From pebble painting to pebble prayers


Pebble painting took the country by storm at the height of the coronavirus pandemic. Now a Suffolk church has come up with an innovative way to spread cheer to the community.

Pebble prayers have proved to be a popular way of expressing hope and promoting good mental health at St Mary’s Church in Kersey. 

The shrine at the church has provided people with the opportunity to write their own prayer or message of hope on a pebble and leave it in the Shrine.

The Revd Jackson Crompton-Battersby, Rector of the Benefice of Elmsett with Aldham, Hintlesham, Chattisham and Kersey, said: “The shrine at Kersey Church has been in place until it was destroyed in the civil war and is an important part of the church and its history. It’s re-hallowing returned its rightful place.  The COVID-19 pandemic has had a massive impact on everyone, and we wanted to do our bit to spread love and hope during what has been a really difficult time for all.  Pebble prayers not only allow individuals to express their own thoughts through prayer, but they allow others to draw strength from those who have also left their prayers.  Leaving a pebble prayer is simple and can spread a huge sense of connection and community spirit to others who also visit the church.”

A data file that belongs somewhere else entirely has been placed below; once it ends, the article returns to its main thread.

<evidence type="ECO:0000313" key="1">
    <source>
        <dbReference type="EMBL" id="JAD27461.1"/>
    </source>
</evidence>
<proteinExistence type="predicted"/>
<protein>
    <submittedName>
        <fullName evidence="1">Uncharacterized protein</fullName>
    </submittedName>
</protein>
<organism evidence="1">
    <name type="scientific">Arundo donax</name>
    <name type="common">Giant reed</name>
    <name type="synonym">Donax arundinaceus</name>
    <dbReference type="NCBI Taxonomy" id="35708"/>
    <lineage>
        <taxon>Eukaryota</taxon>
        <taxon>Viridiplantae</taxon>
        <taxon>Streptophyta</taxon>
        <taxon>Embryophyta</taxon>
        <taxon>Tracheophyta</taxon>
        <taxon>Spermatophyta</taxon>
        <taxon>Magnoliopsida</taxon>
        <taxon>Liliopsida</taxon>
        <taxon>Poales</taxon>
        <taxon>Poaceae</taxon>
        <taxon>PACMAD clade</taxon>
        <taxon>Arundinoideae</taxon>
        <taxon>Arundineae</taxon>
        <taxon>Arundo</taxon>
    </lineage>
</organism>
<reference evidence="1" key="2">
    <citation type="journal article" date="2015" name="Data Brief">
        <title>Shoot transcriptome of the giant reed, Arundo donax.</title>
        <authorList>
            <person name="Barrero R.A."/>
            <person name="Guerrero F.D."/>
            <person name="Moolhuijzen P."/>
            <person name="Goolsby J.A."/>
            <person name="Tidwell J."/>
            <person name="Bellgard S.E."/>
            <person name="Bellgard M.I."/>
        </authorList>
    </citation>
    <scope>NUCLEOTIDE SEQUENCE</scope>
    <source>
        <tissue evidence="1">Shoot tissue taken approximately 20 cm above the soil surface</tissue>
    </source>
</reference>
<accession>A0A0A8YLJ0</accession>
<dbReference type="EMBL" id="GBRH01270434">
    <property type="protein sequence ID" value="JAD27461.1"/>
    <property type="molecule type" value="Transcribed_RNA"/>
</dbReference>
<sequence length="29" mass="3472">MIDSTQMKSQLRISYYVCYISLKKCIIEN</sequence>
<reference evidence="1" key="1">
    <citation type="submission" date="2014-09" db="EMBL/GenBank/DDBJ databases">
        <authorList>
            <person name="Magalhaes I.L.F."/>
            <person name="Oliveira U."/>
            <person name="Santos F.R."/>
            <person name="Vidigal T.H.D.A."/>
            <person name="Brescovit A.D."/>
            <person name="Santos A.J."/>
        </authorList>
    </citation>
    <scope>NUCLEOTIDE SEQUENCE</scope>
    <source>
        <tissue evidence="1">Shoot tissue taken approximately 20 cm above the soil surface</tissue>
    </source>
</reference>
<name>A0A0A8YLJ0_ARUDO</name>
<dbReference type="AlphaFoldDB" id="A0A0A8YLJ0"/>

The church has seen almost 1,000 pebbles left at the shrine since the end of lockdown after being closed during the COVID-19 lockdown. 

St Mary’s Church welcomes prayers and message of hope for all aspects of life and have seen pebbles with prayers about climate change, health of loved ones and messages to those who have sadly lost their life

Due to the coronavirus lockdown, the church is open only for private prayer. Measures to reduce the risk of COVID-19 such as regular cleaning regimes, social distancing, hand sanitizer and ventilated areas are in place around the church. 

You can find more information about Kersey Church on their website here: www.kerseychurch.org